The first and only Arab to be named as Righteous Among the Nations will be honored at a ceremony in Berlin on Thursday, during which his great-nephew will receive an award on his behalf.
Yad Vashem recognized Dr. Mohamed Helmy in 2013, but had not been able to track down any of his relatives until this year.
In the absence of information about Helmy’s next of kin, Yad Vashem turned to the Egyptian Embassy and asked for its help in finding his nephews, in the meantime displaying the medal and certificate of honor in an exhibition.
An Associated Press reporter managed to track down a relative of Helmy in Egypt that year, but was told that the family was not interested in recognition from an Israeli institution.
But this year, Israeli film director Taliya Finkel helped connect between Yad Vashem and Nasser Kutbi – the son of Helmy’s nephew, an 81-year-old professor of medicine from Cairo – who agreed to travel to Berlin to receive the award. Finkel, who made a film about the story, Mohamed and Anna: In Plain Sight
, will also film Thursday’s ceremony.
Light in the midst of darkness: the story of Mohamed Helmy. (YouTube/WorldJewish Congress)
“This is extremely meaningful and moving,” Irena Steinfeldt, director of the Righteous Among the Nations Department at Yad Vashem, told The Jerusalem Post
“I think this can teach us the ability of people to overcome cultural barriers and to look at human beings and to see their suffering,” she said of Helmy’s story.
Helmy was born in Khartoum in 1901 to Egyptian parents and in 1922 went to Germany to study medicine, settling in Berlin.
After completing his studies, he went to work at the Robert Koch Hospital in Berlin, where he rose to the position of head of the urology department. Helmy witnessed the dismissal of Jewish doctors from the hospital in 1933. He was not fired yet, but not being of Aryan race, he was discriminated against and in 1938 was also dismissed. In 1939 and again in 1940 he was arrested together with other Egyptian nationals, but was released a year later because of health problems. He was also not allowed to marry his German fiancée, Annie Ernst.
Despite being targeted by the regime himself, Helmy spoke out against Nazi policies, and risked his life to help Jewish friends. When the deportations of the Jews from Berlin began, and his friend Anna Gutman née Boros was in need of a hiding place, Helmy brought her to a cabin he owned in the Berlin neighborhood of Buch, which became her safe haven until the end of the war.
At times of danger when he was under police investigation, Helmy would arrange for her to hide elsewhere.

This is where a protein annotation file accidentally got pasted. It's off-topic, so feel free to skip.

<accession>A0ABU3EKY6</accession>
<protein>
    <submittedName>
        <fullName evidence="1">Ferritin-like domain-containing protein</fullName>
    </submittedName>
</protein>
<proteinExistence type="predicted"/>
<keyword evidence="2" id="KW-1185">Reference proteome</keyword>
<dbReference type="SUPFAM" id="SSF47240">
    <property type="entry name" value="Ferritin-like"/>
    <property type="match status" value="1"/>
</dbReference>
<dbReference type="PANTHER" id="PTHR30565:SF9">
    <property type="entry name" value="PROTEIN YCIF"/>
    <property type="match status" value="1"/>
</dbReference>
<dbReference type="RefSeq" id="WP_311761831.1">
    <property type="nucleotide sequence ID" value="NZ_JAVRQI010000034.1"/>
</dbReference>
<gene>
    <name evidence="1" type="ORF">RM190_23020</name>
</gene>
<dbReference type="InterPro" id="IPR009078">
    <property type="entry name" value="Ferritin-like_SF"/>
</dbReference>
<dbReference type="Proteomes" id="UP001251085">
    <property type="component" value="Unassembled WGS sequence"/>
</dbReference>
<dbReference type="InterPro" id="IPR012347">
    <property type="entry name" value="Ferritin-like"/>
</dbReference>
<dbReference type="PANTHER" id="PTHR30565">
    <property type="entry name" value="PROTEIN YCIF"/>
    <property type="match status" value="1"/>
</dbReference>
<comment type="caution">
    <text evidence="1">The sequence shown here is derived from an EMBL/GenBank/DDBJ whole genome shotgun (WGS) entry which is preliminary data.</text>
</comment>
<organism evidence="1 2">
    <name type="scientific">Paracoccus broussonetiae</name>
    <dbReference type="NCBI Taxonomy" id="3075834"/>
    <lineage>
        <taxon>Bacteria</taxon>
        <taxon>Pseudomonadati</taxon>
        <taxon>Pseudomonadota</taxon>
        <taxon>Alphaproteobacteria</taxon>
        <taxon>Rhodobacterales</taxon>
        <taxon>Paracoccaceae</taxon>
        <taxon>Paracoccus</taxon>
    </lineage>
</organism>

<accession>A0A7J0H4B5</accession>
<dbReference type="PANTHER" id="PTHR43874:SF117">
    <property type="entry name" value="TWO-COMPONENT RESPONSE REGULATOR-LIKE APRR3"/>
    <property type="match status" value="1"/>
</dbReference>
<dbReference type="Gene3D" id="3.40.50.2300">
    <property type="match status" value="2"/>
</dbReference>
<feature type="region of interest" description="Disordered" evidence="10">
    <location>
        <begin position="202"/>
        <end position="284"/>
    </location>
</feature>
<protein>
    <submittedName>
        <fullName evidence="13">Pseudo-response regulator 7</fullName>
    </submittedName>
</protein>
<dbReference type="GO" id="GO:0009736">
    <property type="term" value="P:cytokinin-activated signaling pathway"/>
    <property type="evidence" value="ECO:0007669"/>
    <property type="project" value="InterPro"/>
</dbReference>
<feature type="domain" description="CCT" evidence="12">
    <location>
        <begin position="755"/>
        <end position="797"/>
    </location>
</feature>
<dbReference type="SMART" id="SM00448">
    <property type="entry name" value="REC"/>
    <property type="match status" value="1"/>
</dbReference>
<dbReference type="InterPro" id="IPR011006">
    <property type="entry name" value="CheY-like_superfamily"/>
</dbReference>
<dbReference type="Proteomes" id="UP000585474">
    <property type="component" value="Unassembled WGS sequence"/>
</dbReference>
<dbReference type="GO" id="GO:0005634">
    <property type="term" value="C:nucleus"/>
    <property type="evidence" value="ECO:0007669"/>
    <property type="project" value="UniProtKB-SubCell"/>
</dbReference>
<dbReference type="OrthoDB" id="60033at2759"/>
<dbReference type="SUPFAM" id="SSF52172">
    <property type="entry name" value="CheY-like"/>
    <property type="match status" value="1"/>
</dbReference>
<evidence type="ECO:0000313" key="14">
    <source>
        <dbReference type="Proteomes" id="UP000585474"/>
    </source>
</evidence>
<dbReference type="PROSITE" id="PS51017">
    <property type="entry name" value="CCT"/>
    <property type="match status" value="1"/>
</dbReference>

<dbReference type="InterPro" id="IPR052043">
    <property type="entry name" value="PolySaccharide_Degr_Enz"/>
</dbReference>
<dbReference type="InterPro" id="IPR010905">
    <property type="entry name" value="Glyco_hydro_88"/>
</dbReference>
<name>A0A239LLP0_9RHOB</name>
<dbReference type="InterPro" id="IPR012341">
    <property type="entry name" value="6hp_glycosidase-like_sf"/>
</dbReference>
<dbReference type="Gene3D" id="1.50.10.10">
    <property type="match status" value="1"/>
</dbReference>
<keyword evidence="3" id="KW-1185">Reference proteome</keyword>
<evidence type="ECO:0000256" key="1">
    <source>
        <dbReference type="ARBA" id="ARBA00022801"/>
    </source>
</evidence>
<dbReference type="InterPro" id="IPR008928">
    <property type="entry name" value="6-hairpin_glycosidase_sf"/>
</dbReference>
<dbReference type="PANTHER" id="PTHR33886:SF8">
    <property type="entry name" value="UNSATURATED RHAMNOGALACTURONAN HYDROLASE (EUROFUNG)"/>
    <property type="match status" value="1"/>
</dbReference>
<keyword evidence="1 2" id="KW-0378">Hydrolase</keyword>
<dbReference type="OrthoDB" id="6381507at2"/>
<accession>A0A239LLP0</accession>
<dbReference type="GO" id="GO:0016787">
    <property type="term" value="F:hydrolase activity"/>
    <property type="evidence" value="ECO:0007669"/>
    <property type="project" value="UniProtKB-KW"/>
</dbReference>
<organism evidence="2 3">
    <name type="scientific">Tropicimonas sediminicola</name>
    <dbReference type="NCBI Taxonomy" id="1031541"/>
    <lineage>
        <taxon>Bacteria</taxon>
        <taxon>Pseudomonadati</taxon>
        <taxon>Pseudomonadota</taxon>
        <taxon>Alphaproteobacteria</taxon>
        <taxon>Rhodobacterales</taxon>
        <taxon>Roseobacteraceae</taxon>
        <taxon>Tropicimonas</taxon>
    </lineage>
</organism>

“A good friend of our family, Dr. Helmy... hid me in his cabin in Berlin- Buch from 10 March until the end of the war,” Gutman wrote after the war. “As of 1942 I no longer had any contact to the outside world. The Gestapo knew that Dr. Helmy was our family physician, and they knew that he owned a cabin in Berlin-Buch. He managed to evade all their interrogations.
In such cases he would bring me to friends, where I would stay for several days, introducing me as his cousin from Dresden. When the danger would pass, I would return to his cabin.... Dr. Helmy did everything for me out of the generosity of his heart, and I will be grateful to him for eternity.”
Helmy also helped Gutman’s mother, Julie, stepfather Gerog Wehr, and her grandmother Cecilie Rudnik, providing for them and attending to their medical needs. He arranged for Rudnik to be hidden in the home of Frieda Szturmann, who has also been recognized as Righteous Among the Nations. For over a year Szturmann hid and protected the elderly lady and shared her food rations with her.
When the Wehrs were caught in 1944, under interrogation they revealed that Helmy had been helping them and that he was hiding Anna. Helmy immediately brought Anna to Szturmann’s home and managed to evade punishment by showing the police a letter Gutman had allegedly written to him, saying she was staying with her aunt in Dessau.
The four family members survived the Holocaust thanks to the actions of Helmy and Szturmann. After the war they immigrated to the United States, but never forgot their rescuers, and in the 1950s and early 1960s wrote letters on their behalf to the Berlin Senate so that they would be honored as rescuers of Jews.
Helmy remained in Berlin and was finally able to marry his fiancée. He died in 1982.
Following reports in the media about the honoring of Helmy, an Israeli relative of Gutman contacted Yad Vashem, connecting staff to her daughter Carla.
Carla sent a photo showing her and her mother visiting Helmy and his wife in Berlin in 1969 and a number of documents that she had found among her mother’s things. Two documents, in German and Arabic, revealed that Helmy used every possible means to protect Gutman, even getting her a certificate from the Central Islamic Institute in Berlin, headed by the mufti of Jerusalem, attesting to her conversion to Islam, and a marriage certificate saying that she was married to a fellow Egyptian in a ceremony that was held in Helmy’s home.
“If it weren’t for Dr. Helmy, I would not be here today, as well as my two brothers, Charlie and Fred. In addition, between the three of us, we have seven children who wouldn’t be here as well,” Carla wrote to Yad Vashem.
Ambassador to Germany Jeremy Issacharoff will present Kutbi with a certificate and a medal bearing the quote, “Whoever saves a life saves an entire world.” Carla will also be traveling from New York to attend the ceremony.
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